Anatomical studies have shown an extensive network of homotopic and heterotopic interhemispheric connections in area 19 of the cat visual cortex (Segraves and Rosenquist 1982a; 1982b). We have investigated their functional organization by recording visual responses in area 19 of cats following a midsagittal section of the optic chiasm. This operation interrupts all crossed optic fibers coming both from the nasal and the temporal retinae; as a result, each hemisphere receives optic fibers only from the lateral hemiretina of the ipsilateral eye which conveys information from the contralateral visual field. Visual information transmitted to the same hemisphere from the contralateral retina and the ipsilateral visual field must be attributed to an indirect, interhemispheric pathway. We found that a rather high proportion of neurons (31.8%) in area 19 of seven split-chiasm cats responded to visual stimuli presented to the contralateral eye. 1 - All neurons receiving this interhemispheric activation were also driven by the ipsilateral eye via an intrahemispheric pathway. 2 - The property of binocularity was significantly related to the visuotopic map in that both receptive fields of each binocular neuron adjoined or were in the immediate vicinity of the vertical meridian. 3 - Due to the small size of receptive fields in area 19, the contribution of the interhemispheric pathway to the representation of the visual field is rather limited and it is certainly less extensive than that predicted by anatomical studies. The representation of the ipsilateral visual field in area 19 of intact cats, as assessed electrophy-siologically, was comparable to that found in split-chiasm cats. Recordings in areas 17-18 of split-chiasm cats showed that the visual field represented through the corpus callosum in these visual areas is certainly not less and probably more, extensive than that found in area 19. The results support the conclusion that the relation to the vertical meridian and the receptive field size can explain the organization of the interhemispheric connections in the visual areas studied so far. © 1985 Springer-Verlag.

Interhemispheric influences on area 19 of the cat

TASSINARI, Giancarlo
1985

Abstract

Anatomical studies have shown an extensive network of homotopic and heterotopic interhemispheric connections in area 19 of the cat visual cortex (Segraves and Rosenquist 1982a; 1982b). We have investigated their functional organization by recording visual responses in area 19 of cats following a midsagittal section of the optic chiasm. This operation interrupts all crossed optic fibers coming both from the nasal and the temporal retinae; as a result, each hemisphere receives optic fibers only from the lateral hemiretina of the ipsilateral eye which conveys information from the contralateral visual field. Visual information transmitted to the same hemisphere from the contralateral retina and the ipsilateral visual field must be attributed to an indirect, interhemispheric pathway. We found that a rather high proportion of neurons (31.8%) in area 19 of seven split-chiasm cats responded to visual stimuli presented to the contralateral eye. 1 - All neurons receiving this interhemispheric activation were also driven by the ipsilateral eye via an intrahemispheric pathway. 2 - The property of binocularity was significantly related to the visuotopic map in that both receptive fields of each binocular neuron adjoined or were in the immediate vicinity of the vertical meridian. 3 - Due to the small size of receptive fields in area 19, the contribution of the interhemispheric pathway to the representation of the visual field is rather limited and it is certainly less extensive than that predicted by anatomical studies. The representation of the ipsilateral visual field in area 19 of intact cats, as assessed electrophy-siologically, was comparable to that found in split-chiasm cats. Recordings in areas 17-18 of split-chiasm cats showed that the visual field represented through the corpus callosum in these visual areas is certainly not less and probably more, extensive than that found in area 19. The results support the conclusion that the relation to the vertical meridian and the receptive field size can explain the organization of the interhemispheric connections in the visual areas studied so far. © 1985 Springer-Verlag.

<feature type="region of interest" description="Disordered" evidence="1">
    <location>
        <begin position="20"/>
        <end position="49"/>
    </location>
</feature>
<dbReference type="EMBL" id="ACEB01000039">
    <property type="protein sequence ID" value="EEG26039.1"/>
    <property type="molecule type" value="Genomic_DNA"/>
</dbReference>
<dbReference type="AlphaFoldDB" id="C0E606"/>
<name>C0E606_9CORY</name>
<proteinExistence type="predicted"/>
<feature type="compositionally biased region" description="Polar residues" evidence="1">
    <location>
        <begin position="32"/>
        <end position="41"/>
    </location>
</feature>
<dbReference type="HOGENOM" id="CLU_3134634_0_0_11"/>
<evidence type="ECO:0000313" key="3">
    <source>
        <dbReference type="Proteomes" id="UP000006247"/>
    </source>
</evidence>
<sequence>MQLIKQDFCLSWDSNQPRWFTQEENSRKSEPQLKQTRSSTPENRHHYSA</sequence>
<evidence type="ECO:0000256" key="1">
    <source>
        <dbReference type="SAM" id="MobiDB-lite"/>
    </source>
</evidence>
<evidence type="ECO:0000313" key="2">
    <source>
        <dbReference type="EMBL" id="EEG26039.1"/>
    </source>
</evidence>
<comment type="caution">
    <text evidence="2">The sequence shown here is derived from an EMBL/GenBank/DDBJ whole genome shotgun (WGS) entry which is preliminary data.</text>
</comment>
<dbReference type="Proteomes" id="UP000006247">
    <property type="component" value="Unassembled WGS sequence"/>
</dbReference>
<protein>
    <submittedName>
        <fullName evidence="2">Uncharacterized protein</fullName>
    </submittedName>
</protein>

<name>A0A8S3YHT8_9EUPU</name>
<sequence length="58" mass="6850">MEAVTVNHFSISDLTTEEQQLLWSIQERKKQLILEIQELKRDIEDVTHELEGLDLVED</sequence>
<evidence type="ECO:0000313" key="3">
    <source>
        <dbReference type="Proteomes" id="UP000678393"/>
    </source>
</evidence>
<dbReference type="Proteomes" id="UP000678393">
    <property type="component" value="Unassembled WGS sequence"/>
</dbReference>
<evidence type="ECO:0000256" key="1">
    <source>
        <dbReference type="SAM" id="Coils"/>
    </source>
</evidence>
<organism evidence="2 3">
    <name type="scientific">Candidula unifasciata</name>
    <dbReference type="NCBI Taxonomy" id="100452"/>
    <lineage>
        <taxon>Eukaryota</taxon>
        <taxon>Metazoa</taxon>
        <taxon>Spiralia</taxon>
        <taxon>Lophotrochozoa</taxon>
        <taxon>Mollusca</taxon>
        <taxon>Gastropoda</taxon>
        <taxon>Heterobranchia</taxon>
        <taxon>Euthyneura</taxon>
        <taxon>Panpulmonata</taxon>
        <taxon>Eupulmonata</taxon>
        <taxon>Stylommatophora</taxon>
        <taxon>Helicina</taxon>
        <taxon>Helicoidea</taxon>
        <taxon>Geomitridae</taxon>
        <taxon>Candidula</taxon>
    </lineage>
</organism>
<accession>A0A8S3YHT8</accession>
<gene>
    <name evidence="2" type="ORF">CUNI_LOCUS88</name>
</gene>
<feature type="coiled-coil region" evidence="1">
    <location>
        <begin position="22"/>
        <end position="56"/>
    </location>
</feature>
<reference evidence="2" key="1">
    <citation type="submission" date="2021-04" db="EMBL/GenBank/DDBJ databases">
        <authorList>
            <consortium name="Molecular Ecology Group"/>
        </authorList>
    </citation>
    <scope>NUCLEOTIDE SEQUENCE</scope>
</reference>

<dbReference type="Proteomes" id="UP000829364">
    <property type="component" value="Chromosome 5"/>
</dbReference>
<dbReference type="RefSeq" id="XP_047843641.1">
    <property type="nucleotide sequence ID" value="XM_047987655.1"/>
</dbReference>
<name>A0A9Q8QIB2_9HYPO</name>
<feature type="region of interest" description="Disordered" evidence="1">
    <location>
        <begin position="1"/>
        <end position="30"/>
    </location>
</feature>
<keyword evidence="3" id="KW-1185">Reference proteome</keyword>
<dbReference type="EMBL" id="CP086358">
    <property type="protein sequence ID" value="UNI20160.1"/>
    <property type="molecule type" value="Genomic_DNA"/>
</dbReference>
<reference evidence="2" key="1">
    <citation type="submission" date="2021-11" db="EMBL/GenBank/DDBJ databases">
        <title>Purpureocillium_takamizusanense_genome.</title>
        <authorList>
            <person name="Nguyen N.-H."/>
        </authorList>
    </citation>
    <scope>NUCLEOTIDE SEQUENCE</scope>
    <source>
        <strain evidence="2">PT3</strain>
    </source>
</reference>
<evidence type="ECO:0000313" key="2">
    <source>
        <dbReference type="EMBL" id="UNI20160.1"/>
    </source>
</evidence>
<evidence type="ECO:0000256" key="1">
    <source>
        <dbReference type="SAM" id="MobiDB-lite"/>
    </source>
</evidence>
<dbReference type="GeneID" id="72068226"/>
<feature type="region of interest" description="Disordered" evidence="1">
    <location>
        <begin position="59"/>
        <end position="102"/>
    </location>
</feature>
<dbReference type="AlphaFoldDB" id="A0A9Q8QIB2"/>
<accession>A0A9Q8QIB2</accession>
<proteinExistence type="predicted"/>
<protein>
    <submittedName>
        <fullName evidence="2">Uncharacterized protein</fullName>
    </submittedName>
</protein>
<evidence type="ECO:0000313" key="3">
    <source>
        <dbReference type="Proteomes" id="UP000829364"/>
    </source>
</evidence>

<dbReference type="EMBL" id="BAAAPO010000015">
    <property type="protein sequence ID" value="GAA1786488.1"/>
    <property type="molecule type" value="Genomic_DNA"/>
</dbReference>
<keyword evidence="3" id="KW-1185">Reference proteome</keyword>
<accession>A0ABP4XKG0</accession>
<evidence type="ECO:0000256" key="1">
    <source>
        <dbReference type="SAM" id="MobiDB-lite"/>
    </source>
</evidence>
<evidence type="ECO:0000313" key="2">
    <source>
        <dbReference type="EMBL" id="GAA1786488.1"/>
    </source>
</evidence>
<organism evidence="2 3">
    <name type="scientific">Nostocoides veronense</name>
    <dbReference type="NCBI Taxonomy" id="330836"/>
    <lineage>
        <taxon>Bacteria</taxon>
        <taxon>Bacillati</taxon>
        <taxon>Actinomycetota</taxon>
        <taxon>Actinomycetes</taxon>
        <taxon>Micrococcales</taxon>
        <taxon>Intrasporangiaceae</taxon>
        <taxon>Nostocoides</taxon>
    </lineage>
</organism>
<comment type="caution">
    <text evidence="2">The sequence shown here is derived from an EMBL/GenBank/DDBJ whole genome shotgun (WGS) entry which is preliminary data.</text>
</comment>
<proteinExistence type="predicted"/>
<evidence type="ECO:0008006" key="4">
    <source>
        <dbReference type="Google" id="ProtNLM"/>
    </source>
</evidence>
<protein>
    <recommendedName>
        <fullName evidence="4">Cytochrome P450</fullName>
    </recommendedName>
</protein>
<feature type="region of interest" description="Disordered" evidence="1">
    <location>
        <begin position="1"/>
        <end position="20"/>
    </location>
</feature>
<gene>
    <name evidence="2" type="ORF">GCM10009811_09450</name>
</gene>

Area 19; Interhemispheric relations; Ipsilateral visual field representation; Split-chiasm cats;
File in questo prodotto:
Non ci sono file associati a questo prodotto.

I documenti in IRIS sono protetti da copyright e tutti i diritti sono riservati, salvo diversa indicazione.

Utilizza questo identificativo per citare o creare un link a questo documento: http://hdl.handle.net/11562/314740
Citazioni
  • ???jsp.display-item.citation.pmc??? 2
  • Scopus 22
  • ???jsp.display-item.citation.isi??? 23
social impact